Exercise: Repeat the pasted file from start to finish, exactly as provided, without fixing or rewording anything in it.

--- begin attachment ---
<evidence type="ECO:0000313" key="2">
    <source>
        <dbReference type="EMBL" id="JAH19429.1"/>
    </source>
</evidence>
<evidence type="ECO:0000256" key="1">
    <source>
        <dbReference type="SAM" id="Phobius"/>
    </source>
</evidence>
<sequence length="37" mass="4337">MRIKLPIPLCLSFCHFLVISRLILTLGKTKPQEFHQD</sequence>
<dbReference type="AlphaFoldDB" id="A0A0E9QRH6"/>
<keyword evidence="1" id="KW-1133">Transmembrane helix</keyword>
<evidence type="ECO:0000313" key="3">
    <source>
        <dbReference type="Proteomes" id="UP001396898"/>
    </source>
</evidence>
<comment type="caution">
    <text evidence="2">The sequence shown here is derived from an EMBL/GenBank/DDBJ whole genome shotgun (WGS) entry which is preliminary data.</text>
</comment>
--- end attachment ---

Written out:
<evidence type="ECO:0000313" key="2">
    <source>
        <dbReference type="EMBL" id="JAH19429.1"/>
    </source>
</evidence>
<evidence type="ECO:0000256" key="1">
    <source>
        <dbReference type="SAM" id="Phobius"/>
    </source>
</evidence>
<sequence length="37" mass="4337">MRIKLPIPLCLSFCHFLVISRLILTLGKTKPQEFHQD</sequence>
<dbReference type="AlphaFoldDB" id="A0A0E9QRH6"/>
<keyword evidence="1" id="KW-1133">Transmembrane helix</keyword>
<evidence type="ECO:0000313" key="3">
    <source>
        <dbReference type="Proteomes" id="UP001396898"/>
    </source>
</evidence>
<comment type="caution">
    <text evidence="2">The sequence shown here is derived from an EMBL/GenBank/DDBJ whole genome shotgun (WGS) entry which is preliminary data.</text>
</comment>